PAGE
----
It really doesn’t seem that long ago. Remember the days when friends would just pop in? You’d hear a knock at the door and a voice calling out, “Anyone home?”
You’d invite your visitors in and put the kettle on. You’d grab the biscuit tin then sit down for a good chat. There didn’t have to be an invitation weeks in advance giving you enough time to have your house looking like a display home. The only cleaning up would be straightening up a few bits and pieces as you headed towards the door to see who was there.
There used to be a spontaneity about getting together with friends.
Now it all has to be carefully orchestrated so most of the time we just don’t bother.
Our lives have got busier with each family member heading in different directions for a range of activities so it’s probably wise to give a quick call before visiting or to invite friends over but what can we do to reignite that sense of community?
Many times the people who would drop in would be neighbours. They’d walk across the road or down the street for a cuppa and we would drop in at their place. How many people do you know in your own street?
If we run out of ingredients for something we’re making for dinner there are several places in our suburb that we can dash out to for whatever we need at any hour of the day. We just jump in the car and we’re back home with what we need in minutes. It didn’t used to be that way. Shops weren’t always open and not everyone had a car to get to the shops anyway. We’d go next door or over the road and borrow what we needed until shopping day. We’d also lend out whatever our neighbours needed. We’ve lost that reliance on each other and lost community in the process.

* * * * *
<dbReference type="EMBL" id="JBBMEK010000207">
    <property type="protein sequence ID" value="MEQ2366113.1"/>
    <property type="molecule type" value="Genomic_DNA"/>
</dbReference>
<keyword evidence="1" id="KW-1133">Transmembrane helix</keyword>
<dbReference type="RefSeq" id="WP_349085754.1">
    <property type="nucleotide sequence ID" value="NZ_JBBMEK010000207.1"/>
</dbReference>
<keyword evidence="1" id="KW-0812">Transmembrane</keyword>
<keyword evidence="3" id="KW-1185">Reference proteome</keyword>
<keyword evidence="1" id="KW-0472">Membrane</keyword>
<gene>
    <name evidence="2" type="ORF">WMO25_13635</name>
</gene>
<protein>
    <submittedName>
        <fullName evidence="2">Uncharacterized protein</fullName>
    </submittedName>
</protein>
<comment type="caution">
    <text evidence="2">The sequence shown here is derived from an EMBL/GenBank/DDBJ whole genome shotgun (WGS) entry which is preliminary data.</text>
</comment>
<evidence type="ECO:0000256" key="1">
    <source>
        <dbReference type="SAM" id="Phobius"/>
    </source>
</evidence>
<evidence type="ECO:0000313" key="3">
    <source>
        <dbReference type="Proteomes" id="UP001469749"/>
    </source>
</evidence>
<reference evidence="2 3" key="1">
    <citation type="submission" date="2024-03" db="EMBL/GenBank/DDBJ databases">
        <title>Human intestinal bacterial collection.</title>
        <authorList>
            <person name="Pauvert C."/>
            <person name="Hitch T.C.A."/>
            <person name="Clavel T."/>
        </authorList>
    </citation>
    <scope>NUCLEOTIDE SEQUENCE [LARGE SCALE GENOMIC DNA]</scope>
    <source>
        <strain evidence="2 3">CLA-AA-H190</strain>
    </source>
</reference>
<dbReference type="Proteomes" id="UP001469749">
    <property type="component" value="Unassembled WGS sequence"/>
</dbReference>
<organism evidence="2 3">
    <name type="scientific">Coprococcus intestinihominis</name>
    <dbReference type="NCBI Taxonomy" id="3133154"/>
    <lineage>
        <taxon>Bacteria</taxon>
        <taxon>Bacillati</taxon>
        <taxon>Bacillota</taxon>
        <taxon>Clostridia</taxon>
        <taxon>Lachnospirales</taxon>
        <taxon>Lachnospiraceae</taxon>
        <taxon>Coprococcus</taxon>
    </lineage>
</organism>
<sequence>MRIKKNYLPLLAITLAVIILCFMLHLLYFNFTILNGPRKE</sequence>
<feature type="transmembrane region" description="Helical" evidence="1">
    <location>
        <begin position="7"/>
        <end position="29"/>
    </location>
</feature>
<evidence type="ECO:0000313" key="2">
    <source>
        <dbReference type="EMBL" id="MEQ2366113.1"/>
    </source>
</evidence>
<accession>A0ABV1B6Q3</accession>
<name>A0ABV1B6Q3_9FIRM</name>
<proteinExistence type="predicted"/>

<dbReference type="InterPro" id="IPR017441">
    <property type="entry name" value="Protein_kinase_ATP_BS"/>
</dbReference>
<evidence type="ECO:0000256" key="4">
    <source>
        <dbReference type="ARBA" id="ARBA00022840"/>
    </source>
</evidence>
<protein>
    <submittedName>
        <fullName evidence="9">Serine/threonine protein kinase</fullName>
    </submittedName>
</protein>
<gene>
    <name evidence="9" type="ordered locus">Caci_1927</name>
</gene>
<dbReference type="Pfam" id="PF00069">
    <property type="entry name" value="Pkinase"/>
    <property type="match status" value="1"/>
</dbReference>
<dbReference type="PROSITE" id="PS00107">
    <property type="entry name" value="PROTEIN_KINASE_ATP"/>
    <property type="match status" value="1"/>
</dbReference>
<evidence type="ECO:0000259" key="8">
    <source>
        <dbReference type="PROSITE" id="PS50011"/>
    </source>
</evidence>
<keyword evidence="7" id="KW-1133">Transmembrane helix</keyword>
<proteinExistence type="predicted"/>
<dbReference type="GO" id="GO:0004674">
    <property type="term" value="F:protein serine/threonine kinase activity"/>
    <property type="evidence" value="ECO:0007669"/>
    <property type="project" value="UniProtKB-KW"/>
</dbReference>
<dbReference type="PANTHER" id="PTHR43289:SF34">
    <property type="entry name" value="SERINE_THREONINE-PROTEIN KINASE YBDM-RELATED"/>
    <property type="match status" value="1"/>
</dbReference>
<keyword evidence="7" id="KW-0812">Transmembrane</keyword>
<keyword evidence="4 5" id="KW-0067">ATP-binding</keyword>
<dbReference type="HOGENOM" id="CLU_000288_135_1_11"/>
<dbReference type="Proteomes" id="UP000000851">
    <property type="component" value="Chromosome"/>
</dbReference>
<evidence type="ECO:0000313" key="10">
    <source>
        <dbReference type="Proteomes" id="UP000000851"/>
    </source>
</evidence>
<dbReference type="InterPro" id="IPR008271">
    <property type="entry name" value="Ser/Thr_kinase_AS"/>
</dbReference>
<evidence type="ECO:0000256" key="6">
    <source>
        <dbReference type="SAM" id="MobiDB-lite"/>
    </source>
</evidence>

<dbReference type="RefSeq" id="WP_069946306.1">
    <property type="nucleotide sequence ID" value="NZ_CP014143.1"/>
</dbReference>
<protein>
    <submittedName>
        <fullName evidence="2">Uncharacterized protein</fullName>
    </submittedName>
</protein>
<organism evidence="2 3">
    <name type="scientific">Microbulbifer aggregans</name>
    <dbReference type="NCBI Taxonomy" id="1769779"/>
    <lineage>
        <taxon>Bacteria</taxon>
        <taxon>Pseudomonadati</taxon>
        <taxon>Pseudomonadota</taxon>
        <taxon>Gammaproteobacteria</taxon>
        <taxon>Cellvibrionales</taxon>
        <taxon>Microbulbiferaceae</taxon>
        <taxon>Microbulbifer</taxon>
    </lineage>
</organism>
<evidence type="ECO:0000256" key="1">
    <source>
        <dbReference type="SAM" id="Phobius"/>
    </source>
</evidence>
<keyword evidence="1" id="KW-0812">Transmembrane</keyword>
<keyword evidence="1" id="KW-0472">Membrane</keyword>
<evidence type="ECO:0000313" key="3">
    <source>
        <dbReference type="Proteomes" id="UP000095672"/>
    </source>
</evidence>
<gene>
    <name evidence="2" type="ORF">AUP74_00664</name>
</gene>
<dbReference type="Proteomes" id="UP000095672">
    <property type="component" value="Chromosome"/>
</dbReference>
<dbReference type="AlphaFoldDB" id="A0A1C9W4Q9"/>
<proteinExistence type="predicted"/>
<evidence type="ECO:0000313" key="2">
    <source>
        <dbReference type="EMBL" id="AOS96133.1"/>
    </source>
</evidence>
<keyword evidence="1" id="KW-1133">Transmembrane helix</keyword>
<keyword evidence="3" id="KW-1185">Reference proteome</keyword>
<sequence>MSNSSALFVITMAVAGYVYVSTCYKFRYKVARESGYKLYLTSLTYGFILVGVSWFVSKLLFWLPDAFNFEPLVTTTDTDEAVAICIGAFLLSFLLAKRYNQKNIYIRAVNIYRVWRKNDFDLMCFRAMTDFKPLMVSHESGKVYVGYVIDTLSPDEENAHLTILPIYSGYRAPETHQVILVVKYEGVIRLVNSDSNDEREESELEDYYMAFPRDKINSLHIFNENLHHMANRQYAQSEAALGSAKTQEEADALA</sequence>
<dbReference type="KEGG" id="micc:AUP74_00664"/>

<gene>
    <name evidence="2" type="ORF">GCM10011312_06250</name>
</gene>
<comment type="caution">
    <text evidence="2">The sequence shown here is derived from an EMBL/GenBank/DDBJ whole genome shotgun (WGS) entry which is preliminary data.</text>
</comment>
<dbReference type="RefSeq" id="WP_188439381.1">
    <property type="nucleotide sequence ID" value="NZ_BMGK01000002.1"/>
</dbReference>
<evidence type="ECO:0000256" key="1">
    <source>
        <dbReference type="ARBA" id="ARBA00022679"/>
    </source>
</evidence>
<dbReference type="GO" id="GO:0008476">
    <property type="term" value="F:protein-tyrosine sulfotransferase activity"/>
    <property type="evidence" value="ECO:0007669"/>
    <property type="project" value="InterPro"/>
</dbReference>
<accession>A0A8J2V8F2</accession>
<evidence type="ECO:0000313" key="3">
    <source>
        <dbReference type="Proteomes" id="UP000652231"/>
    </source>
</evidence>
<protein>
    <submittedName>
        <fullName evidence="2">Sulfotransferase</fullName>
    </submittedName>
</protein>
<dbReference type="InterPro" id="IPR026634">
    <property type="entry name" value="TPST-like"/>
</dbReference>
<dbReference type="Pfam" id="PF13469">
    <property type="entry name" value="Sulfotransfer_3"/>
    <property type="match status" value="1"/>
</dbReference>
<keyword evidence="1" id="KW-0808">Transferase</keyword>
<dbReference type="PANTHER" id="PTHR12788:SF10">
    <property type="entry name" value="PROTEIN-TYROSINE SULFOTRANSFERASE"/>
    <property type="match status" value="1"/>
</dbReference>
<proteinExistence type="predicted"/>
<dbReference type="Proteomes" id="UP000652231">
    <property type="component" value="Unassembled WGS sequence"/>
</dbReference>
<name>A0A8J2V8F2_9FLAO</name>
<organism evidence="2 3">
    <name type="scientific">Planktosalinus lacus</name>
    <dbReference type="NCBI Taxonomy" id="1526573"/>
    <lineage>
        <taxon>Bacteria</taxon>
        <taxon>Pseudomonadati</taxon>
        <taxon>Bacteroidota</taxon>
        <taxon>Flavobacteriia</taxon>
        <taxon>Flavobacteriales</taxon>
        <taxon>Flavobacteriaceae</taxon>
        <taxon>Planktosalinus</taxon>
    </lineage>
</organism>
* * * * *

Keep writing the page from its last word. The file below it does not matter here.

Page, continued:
Our world is constantly changing and we can’t go back.
It’s tempting to think we should just try to turn back the clock and start doing the things we used to do but that’s not the answer. It’s community we want to regain, not the way we used to see it expressed. The shape of our lives has changed but there’s still a need to connect with others. The old ways don’t work anymore but that doesn’t mean that we can’t experience community.
It’s interesting to note that around 40% of Australians say the place they experience community is the local shopping centre.
If the greatest sense of community that people feel is being in the middle of a sea of nameless faces, we’ve got a lot of work to do to see people fully engage with others and experience a deeper sense of community.
We can’t go back to what was but how can we move forward to regain community? How can we create significant relationships with those around us?
I guess the first step is to realise that relationship is far more important than so much of the stuff we’ve put in its place. What are some practical things that we can do to demonstrate that?
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